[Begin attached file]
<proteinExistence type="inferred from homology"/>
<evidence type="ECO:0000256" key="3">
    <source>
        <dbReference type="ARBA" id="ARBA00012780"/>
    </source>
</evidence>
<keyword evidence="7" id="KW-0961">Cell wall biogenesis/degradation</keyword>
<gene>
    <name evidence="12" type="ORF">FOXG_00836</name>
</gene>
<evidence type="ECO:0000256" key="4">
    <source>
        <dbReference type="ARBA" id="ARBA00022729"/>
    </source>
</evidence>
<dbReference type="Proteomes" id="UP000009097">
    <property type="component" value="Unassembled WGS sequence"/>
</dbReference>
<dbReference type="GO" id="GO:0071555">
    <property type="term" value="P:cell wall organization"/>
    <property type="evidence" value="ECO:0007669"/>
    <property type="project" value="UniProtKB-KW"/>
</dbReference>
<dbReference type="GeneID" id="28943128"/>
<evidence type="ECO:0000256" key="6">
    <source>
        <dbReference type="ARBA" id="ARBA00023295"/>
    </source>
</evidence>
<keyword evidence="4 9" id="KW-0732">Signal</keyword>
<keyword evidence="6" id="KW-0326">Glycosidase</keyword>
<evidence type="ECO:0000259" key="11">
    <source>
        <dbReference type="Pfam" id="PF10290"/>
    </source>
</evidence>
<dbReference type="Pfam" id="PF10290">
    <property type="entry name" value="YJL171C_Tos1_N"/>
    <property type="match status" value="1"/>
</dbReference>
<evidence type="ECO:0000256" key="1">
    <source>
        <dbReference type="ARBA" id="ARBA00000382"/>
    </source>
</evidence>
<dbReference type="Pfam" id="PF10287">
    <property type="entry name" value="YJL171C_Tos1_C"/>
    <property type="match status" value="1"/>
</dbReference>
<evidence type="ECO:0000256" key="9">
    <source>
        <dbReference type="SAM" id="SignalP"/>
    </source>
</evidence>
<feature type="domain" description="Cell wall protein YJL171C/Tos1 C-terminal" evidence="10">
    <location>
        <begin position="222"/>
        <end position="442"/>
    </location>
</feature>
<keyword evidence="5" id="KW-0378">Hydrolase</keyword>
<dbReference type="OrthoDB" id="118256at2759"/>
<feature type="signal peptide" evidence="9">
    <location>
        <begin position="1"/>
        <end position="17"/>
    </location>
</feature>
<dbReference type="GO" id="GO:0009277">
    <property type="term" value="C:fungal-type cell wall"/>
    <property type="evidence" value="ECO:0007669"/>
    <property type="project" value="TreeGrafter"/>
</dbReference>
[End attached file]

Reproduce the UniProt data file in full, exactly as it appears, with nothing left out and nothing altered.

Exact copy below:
<proteinExistence type="inferred from homology"/>
<evidence type="ECO:0000256" key="3">
    <source>
        <dbReference type="ARBA" id="ARBA00012780"/>
    </source>
</evidence>
<keyword evidence="7" id="KW-0961">Cell wall biogenesis/degradation</keyword>
<gene>
    <name evidence="12" type="ORF">FOXG_00836</name>
</gene>
<evidence type="ECO:0000256" key="4">
    <source>
        <dbReference type="ARBA" id="ARBA00022729"/>
    </source>
</evidence>
<dbReference type="Proteomes" id="UP000009097">
    <property type="component" value="Unassembled WGS sequence"/>
</dbReference>
<dbReference type="GO" id="GO:0071555">
    <property type="term" value="P:cell wall organization"/>
    <property type="evidence" value="ECO:0007669"/>
    <property type="project" value="UniProtKB-KW"/>
</dbReference>
<dbReference type="GeneID" id="28943128"/>
<evidence type="ECO:0000256" key="6">
    <source>
        <dbReference type="ARBA" id="ARBA00023295"/>
    </source>
</evidence>
<keyword evidence="4 9" id="KW-0732">Signal</keyword>
<keyword evidence="6" id="KW-0326">Glycosidase</keyword>
<evidence type="ECO:0000259" key="11">
    <source>
        <dbReference type="Pfam" id="PF10290"/>
    </source>
</evidence>
<dbReference type="Pfam" id="PF10290">
    <property type="entry name" value="YJL171C_Tos1_N"/>
    <property type="match status" value="1"/>
</dbReference>
<evidence type="ECO:0000256" key="1">
    <source>
        <dbReference type="ARBA" id="ARBA00000382"/>
    </source>
</evidence>
<dbReference type="Pfam" id="PF10287">
    <property type="entry name" value="YJL171C_Tos1_C"/>
    <property type="match status" value="1"/>
</dbReference>
<evidence type="ECO:0000256" key="9">
    <source>
        <dbReference type="SAM" id="SignalP"/>
    </source>
</evidence>
<feature type="domain" description="Cell wall protein YJL171C/Tos1 C-terminal" evidence="10">
    <location>
        <begin position="222"/>
        <end position="442"/>
    </location>
</feature>
<keyword evidence="5" id="KW-0378">Hydrolase</keyword>
<dbReference type="OrthoDB" id="118256at2759"/>
<feature type="signal peptide" evidence="9">
    <location>
        <begin position="1"/>
        <end position="17"/>
    </location>
</feature>
<dbReference type="GO" id="GO:0009277">
    <property type="term" value="C:fungal-type cell wall"/>
    <property type="evidence" value="ECO:0007669"/>
    <property type="project" value="TreeGrafter"/>
</dbReference>